Before my first child was born, I was certain that I’d breastfeed, for all the obvious reasons. When our pretty little girl finally arrived 10 days late and incredibly hungry, I latched her right on, and waited for the romantic euphoria. Instead, our sweet little angel turned into Godzilla at my breast. Why had I not been warned that this could happen? I knew then that our sweetie had either sprouted teeth made of cut glass, or this nursing thing was going to be quite a challenge.
Not one to give up easily, I cried, I bled, but I persevered. The pain eventually resolved, and nursing became habitual, even enjoyable. This entire experience repeated two years later when my son was born, and then doubled 5 years later when my identical twins arrived. And every time, I pushed through.
Not every mom can push through, however, and for legitimate reasons. Some reasons are physical, and some are logistical. But it’s all ok. In fact, it’s perfect. We nurture our babies not only with our bodies, but with our hearts and our souls, each one of us as different a parent as the next. We feed them our tastes, our preferences, and our cultures. We cook foods from our own childhoods, we trade recipes with friends, we search for and try new ways to encourage a love of all things healthy. Of course, we also throw in a few chicken nugget days and pizza nights, but that’s ok. We SO deserve those.
My own story picks up about 5 years ago when I visited a naturopath in a desperate attempt to find and treat the cause of my severe eczema. After dropping both gluten and dairy from my diet, my skin cleared, and I never felt better. I was so inspired. I taught my family to read ingredients, and to be more aware of how certain foods make them feel. A few years later, when one of my kids was diagnosed with Type 1 Diabetes, we added carb counting and insulin management to our repertoire. Going out to dinner became quite a complicated event! But, as time wore on, we became experts at gluten-free and Diabetes management, and now it’s all smooth sailing. In fact, I followed my passion for gluten-free living, and launched www.glutenfreeconnecticut.com in August of this year.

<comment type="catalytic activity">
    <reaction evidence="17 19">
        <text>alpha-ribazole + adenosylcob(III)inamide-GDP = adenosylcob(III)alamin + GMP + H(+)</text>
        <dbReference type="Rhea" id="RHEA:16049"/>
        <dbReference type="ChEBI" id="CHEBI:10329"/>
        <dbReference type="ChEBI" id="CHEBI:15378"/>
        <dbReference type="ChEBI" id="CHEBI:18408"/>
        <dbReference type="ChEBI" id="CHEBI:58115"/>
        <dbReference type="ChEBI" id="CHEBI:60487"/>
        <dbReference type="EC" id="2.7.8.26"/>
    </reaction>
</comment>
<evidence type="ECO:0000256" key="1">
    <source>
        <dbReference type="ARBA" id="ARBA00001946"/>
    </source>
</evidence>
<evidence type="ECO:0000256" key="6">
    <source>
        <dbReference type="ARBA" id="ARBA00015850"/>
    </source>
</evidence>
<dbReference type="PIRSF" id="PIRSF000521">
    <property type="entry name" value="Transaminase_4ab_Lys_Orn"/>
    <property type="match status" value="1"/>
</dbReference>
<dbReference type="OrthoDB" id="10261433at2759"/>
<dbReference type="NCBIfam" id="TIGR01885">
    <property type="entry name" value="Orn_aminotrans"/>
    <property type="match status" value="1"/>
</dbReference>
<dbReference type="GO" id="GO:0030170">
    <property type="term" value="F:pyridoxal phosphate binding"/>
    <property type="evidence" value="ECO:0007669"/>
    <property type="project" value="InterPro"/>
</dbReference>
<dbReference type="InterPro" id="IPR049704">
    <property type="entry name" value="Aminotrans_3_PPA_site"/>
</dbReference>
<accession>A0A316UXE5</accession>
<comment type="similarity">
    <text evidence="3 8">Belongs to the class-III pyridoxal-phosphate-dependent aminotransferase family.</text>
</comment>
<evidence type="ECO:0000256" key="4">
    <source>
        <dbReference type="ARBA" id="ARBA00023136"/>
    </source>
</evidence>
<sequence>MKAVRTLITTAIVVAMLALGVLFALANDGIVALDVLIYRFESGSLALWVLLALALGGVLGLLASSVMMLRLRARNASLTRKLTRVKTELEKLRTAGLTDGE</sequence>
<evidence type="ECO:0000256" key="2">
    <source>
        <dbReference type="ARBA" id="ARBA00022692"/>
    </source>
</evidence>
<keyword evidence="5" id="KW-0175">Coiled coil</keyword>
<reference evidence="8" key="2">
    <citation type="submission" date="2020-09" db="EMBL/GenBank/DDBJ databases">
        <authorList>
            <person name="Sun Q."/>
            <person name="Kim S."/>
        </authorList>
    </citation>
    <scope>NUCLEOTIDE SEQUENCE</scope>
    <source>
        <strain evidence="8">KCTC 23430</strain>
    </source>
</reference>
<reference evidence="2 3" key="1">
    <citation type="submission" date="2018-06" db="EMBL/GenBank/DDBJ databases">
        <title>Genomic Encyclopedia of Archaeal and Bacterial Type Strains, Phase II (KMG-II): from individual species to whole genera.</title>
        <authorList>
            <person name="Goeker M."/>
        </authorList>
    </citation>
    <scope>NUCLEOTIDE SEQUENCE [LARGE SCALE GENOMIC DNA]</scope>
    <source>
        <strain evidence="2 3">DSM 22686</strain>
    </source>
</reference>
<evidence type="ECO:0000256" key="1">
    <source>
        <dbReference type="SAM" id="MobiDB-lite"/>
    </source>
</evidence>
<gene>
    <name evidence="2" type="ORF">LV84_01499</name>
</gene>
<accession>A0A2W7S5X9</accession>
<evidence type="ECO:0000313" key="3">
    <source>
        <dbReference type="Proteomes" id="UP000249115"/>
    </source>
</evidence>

My kids still love cookies, they still beg for ice cream, and they’re not totally gluten free. But they make decent choices, they like broccoli, and they understand the importance of eating right, even when they don’t. And, on chicken nugget night, at least they watch me eat my salad. I figure that’s got to count for something.
Abby Helman Kelly, a Simsbury mom of four, is the owner and founder of www.glutenfreeconnecticut.com, the state’s most comprehensive and up-to-date gluten-free resource. She can be contacted at email@example.com.
Abby’s Favorite Chocolate Chip Cookies
(recipe from Smitten Kitchen)
- 2 cups quinoa flour
- 1 teaspoon baking soda
- 1/4 teaspoon salt
- 2/3 cup coconut oil, melted and cooled
- 1 1/4 cups dark brown sugar or coconut sugar
- 1 egg
- 1 egg yolk
- 2 teaspoons vanilla
- 1 cup chocolate chips (I use dark chocolate)
- coarse sea salt, for sprinkling
- Preheat oven to 350 degrees F.
- Place flour in a large skillet over low heat. Stir frequently to toast the quinoa flour for 10-15 minutes then remove from heat.
- In large bowl whisk together quinoa flour, baking soda, and salt; set aside.
- In bowl of an electric mixer beat together melted coconut oil and brown sugar until smooth. Add in egg, egg yolk, and vanilla; beat again for 2 minutes or until smooth and creamy.
- Add in flour; and mix on low speed until just combined. Slowly add in chocolate chips.
- Roll dough into 1 inch balls and place on cookie sheet leaving 2 inches apart. Bake 8-11 minutes or until edges just being to turn a golden brown. Do not over bake; we don’t want crispy cookies here! If you noticed that your cookies are baking flat, then you may want to chill your dough for 10-20 minutes.
- Remove from oven and let cool at least 5 minutes on baking sheet. The cookies will need to set and will be very fragile at first so you have to be a little patient for the edges to harden a bit before removing them. Once the edges and bottom harden a bit, transfer to wire rack to finish cooling. Makes 22-24 cookies.